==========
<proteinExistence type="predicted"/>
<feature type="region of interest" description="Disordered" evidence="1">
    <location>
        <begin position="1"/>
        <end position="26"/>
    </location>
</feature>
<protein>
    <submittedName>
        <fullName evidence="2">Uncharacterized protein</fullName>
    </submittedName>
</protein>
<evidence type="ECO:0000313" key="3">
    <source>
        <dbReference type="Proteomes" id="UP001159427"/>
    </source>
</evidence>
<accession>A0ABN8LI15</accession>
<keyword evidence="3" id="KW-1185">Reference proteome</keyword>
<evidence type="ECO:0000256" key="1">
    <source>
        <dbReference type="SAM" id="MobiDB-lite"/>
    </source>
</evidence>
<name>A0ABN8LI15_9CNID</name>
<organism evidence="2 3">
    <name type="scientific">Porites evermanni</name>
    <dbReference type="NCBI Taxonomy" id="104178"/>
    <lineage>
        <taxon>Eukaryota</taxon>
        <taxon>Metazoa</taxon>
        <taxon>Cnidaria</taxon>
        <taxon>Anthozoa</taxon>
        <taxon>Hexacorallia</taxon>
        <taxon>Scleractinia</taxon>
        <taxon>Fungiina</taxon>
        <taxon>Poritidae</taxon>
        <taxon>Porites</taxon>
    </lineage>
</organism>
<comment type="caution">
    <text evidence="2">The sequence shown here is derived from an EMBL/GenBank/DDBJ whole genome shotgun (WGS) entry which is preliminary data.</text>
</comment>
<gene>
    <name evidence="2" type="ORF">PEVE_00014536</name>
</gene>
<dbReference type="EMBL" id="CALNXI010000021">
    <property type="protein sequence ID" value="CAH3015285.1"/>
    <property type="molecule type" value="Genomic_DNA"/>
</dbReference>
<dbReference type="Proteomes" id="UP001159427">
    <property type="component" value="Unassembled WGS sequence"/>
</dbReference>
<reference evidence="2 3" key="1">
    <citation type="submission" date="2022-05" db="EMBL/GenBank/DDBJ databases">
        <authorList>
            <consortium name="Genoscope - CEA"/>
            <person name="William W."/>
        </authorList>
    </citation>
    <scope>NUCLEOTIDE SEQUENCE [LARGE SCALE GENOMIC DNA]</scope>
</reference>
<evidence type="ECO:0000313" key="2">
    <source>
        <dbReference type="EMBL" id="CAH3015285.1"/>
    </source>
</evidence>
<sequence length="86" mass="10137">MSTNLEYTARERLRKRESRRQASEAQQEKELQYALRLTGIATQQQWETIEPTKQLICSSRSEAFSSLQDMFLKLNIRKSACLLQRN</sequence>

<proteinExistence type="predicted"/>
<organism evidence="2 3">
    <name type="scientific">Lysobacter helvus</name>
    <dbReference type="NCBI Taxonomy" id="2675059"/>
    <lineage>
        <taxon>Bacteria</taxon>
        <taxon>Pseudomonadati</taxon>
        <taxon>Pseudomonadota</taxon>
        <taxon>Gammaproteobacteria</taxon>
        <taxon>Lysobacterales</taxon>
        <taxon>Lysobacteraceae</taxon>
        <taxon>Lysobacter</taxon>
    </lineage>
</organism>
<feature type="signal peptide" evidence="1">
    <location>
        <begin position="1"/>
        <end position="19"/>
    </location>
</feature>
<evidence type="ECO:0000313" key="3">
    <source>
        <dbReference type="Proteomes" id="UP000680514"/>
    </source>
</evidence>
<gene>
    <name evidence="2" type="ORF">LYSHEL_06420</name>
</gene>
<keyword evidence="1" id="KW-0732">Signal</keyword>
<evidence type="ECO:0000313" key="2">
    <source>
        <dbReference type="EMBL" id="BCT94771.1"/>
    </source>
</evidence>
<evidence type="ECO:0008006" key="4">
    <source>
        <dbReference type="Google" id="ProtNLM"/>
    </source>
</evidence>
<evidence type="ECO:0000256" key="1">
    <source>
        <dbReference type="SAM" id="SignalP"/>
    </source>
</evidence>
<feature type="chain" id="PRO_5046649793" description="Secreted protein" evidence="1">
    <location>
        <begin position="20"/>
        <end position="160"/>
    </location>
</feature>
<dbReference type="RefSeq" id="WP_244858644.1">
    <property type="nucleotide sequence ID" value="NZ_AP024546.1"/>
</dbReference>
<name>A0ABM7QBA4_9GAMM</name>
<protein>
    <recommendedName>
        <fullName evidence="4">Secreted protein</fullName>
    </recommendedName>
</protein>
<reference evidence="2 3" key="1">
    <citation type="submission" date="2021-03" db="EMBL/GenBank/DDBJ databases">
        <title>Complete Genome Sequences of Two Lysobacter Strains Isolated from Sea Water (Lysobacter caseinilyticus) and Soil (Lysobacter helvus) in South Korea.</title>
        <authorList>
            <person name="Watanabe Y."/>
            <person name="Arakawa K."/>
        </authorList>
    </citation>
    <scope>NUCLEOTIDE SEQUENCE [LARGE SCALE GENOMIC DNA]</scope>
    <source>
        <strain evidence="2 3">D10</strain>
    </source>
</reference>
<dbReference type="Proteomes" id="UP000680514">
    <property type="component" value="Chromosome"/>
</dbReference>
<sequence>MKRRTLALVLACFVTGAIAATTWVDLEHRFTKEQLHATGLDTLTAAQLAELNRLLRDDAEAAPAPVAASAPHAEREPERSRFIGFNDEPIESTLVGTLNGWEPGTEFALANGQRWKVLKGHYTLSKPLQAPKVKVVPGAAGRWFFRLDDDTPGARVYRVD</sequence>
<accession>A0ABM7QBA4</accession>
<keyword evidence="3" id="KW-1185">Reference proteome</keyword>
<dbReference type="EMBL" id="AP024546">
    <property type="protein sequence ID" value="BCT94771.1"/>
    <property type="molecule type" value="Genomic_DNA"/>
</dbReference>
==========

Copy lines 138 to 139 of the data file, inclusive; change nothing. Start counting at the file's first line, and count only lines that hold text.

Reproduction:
        <strain evidence="2 3">D10</strain>
    </source>